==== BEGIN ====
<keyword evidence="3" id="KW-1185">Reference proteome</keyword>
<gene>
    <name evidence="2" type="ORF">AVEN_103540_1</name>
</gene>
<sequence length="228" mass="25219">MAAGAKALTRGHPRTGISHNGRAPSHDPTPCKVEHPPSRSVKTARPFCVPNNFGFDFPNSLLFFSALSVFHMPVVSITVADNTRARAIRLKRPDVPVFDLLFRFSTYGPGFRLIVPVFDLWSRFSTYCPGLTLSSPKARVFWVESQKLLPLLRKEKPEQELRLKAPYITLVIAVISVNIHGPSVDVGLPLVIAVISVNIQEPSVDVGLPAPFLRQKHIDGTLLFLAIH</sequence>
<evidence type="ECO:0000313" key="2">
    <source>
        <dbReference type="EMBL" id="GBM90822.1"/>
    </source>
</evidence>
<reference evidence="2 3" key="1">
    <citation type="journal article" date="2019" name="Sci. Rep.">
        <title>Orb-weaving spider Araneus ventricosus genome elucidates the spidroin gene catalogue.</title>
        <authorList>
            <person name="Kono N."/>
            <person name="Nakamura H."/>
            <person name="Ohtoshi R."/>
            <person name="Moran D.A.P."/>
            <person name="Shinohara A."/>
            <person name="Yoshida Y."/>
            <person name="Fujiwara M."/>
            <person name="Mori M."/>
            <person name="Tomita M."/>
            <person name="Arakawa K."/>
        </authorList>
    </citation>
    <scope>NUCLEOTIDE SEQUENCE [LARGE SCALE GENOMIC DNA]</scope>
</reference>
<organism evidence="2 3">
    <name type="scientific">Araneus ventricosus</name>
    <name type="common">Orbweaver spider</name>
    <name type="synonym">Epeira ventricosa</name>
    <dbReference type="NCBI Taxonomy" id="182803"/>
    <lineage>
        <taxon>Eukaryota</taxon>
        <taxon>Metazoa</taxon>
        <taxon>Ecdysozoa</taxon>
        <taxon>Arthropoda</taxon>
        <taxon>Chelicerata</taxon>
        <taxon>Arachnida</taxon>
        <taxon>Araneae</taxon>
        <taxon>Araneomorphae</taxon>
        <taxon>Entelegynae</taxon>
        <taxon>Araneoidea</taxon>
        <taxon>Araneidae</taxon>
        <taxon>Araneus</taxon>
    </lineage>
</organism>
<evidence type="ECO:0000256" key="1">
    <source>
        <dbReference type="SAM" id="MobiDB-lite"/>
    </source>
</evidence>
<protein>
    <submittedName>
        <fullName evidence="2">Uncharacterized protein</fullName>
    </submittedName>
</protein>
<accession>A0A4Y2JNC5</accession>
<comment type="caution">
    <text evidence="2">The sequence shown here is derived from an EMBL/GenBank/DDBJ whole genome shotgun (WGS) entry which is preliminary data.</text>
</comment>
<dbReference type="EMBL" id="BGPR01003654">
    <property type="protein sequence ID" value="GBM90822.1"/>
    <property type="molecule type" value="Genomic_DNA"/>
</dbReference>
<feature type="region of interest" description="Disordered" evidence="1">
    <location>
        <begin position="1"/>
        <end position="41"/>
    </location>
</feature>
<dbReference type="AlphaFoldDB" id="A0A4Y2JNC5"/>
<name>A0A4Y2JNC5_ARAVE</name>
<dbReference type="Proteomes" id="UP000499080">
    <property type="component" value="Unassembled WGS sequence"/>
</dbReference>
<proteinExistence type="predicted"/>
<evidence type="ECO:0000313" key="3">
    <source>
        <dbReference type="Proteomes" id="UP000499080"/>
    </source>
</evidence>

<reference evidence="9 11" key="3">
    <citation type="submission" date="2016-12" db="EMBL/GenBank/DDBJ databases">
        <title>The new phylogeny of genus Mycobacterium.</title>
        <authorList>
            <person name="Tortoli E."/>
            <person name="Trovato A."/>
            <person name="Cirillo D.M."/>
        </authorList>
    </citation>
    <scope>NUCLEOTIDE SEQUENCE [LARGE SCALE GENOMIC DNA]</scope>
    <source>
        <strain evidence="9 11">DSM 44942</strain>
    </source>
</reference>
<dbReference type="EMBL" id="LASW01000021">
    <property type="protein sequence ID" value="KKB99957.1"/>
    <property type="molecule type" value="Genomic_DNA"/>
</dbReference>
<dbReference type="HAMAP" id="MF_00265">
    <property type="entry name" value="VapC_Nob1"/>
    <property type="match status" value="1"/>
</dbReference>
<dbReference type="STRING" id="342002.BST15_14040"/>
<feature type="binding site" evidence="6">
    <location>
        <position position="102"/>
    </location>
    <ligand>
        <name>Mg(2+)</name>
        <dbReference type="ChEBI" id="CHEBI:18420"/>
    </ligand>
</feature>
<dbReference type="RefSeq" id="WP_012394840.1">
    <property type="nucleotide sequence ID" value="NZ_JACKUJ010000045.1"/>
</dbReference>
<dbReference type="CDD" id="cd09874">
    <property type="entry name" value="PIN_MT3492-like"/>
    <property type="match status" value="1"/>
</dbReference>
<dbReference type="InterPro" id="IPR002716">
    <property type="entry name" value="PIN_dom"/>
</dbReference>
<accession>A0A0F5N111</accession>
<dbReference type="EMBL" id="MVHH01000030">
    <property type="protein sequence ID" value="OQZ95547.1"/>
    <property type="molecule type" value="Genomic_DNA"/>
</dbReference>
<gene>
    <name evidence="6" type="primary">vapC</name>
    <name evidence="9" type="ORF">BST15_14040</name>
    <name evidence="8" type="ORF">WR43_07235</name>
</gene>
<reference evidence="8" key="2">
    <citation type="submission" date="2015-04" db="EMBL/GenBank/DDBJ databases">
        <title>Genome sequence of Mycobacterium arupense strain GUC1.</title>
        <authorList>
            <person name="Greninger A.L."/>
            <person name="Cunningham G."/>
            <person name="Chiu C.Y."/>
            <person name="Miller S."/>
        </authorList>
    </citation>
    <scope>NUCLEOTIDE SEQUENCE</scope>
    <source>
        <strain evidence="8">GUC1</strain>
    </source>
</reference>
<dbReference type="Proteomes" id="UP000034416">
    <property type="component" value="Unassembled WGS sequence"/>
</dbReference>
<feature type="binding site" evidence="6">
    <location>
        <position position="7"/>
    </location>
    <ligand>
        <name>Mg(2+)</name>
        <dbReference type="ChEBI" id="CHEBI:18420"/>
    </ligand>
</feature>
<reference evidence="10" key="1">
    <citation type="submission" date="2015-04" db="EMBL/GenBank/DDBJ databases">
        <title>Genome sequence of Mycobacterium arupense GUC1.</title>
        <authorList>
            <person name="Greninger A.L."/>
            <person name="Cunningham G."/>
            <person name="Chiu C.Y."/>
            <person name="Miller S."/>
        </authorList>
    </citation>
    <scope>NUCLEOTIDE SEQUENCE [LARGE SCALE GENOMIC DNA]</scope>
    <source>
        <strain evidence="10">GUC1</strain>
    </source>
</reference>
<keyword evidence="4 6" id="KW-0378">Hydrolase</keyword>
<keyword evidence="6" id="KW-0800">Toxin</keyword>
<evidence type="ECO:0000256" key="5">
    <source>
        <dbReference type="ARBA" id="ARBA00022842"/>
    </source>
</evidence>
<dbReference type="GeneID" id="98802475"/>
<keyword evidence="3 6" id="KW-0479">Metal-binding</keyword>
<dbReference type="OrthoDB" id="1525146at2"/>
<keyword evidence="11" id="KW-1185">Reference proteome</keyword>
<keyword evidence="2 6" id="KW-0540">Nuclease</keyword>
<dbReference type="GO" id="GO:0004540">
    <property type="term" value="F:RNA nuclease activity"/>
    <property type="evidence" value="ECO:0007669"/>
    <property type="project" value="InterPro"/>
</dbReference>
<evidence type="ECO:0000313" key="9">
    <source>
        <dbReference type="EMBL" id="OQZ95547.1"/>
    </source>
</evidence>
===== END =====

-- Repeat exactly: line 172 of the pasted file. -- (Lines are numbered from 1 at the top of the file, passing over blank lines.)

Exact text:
    </citation>